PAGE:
Responding to question on whether Chinese companies like Huawei can purchase 5G spectrum in the upcoming auction, India’s communications ministry said any company of any country can participate in any spectrum auction in India.
“..they [foreign companies] are allowed to participate in the auctions directly and apply for a Unified License subsequently through an Indian company, where they hold equity stake, with a maximum foreign equity up to 100% as per extant guidelines,” said junior minister for telecom, Sanjay Dhotre, in reply to a question whether Chinese companies, including Huawei, will be allowed to participate in 5G auctions.
In 2010, Qualcomm — a US-based equipment maker — successfully purchased 4G spectrum for four circles including Mumbai, Delhi, Haryana and Kerala, after participating directly in India’s 4G spectrum.
Telecom equipment vendors typically invest in spectrum as a way to encourage or support telecom operators to use a technology or platform that they are developing or involved in.
At the time of the 2010 4G auction, there were two main 4G technologies — WiMax and LTE, and Qualcomm was in the LTE camp.
Soon, LTE became the clear platform of choice for 4G mobile operators and Qualcomm too sold its spectrum to Bharti Airtel.
A somewhat similar battle is on the horizon with 5G as well. As 5G standards near finalization, most traditional equipment vendors have found their dominance of the wireless ecosystem challenged by the emergence of several ‘open’ software, such as Open RAN or O-RAN.
Such software, often developed by non-profit and collaborative outfits, allow telecom operators to build their own 5G equipment using commercially available off-the-shelf items, such as ARM-based boards.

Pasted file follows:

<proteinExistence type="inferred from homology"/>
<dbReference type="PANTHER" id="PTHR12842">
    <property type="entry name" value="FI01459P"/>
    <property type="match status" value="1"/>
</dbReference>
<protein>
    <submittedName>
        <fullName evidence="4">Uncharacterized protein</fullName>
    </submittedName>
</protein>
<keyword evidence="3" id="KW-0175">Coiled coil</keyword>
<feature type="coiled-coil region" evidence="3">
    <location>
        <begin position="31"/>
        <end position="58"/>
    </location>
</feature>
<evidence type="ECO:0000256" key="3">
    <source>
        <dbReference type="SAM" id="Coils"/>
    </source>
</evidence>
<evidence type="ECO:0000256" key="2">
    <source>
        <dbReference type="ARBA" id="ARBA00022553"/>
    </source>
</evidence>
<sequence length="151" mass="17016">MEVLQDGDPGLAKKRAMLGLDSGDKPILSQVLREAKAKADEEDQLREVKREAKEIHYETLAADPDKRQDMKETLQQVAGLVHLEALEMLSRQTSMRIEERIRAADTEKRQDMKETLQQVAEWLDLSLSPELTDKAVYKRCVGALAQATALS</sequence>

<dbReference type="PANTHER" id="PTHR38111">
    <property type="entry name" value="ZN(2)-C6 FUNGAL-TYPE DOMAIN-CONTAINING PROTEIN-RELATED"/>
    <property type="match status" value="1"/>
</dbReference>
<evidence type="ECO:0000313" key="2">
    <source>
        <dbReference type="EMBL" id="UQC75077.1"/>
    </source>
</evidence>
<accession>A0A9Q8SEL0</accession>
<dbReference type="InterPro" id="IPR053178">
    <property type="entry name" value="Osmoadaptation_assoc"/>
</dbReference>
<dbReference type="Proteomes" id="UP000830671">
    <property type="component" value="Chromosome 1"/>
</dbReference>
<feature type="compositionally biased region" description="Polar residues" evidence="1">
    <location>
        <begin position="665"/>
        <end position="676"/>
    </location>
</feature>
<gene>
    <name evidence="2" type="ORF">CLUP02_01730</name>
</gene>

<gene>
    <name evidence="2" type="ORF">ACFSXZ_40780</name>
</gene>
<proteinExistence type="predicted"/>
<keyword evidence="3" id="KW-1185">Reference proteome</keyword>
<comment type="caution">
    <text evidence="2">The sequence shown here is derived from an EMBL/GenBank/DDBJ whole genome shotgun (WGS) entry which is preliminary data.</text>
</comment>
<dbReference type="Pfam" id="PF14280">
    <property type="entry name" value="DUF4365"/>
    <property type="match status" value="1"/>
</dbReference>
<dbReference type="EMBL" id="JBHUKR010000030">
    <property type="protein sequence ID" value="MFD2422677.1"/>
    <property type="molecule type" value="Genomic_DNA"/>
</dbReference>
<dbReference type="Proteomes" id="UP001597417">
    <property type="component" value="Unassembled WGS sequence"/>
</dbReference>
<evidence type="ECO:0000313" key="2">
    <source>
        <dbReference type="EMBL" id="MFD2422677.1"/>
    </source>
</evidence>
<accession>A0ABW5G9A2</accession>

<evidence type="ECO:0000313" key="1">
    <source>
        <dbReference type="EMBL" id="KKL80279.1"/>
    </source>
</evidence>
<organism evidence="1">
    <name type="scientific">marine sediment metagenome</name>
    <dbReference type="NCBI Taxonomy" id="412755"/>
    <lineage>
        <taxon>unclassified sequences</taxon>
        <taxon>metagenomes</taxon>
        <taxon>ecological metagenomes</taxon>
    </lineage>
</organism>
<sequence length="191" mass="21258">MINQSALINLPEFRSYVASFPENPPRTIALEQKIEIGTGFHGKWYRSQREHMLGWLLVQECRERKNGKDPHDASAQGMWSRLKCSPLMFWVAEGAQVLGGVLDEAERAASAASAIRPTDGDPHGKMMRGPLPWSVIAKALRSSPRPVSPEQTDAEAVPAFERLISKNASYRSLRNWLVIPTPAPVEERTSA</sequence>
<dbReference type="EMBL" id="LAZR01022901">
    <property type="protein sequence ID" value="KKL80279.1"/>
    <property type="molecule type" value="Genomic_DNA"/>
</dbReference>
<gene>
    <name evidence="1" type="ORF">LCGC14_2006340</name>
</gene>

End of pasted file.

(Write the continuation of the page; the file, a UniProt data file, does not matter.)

Several operators, such as Bharti Airtel and Reliance Jio, have indicated that they favor such an approach to the traditional model of outsourcing everything to a big vendor. Japanese e-commerce vendor Rakuten has been one of the first to successfully build a network based on this approach.
In such circumstances, there is a high chance of global equipment vendors crashing the 5G auction party and walking away with chunks of spectrum in an attempt to gain a foothold in the 5G equipment market in India.
However, under the rules, these companies will have to soon transfer any such spectrum purchased to a company incorporated in India.
They can retain ownership of spectrum won in auctions by transferring the same to an Indian company that they own fully, and seeking a telecom license for the Indian unit.
“A Unified License can only be awarded to an Indian Company. Hence, any foreign applicants will need to form or acquire an Indian company to obtain a Unified License,” Dhotre added.
However, telecom licenses in India are granted only after much scrutiny by security agencies, and a company owned by a foreign player — particularly from China — may find it difficult to pass the home ministry’s security checks.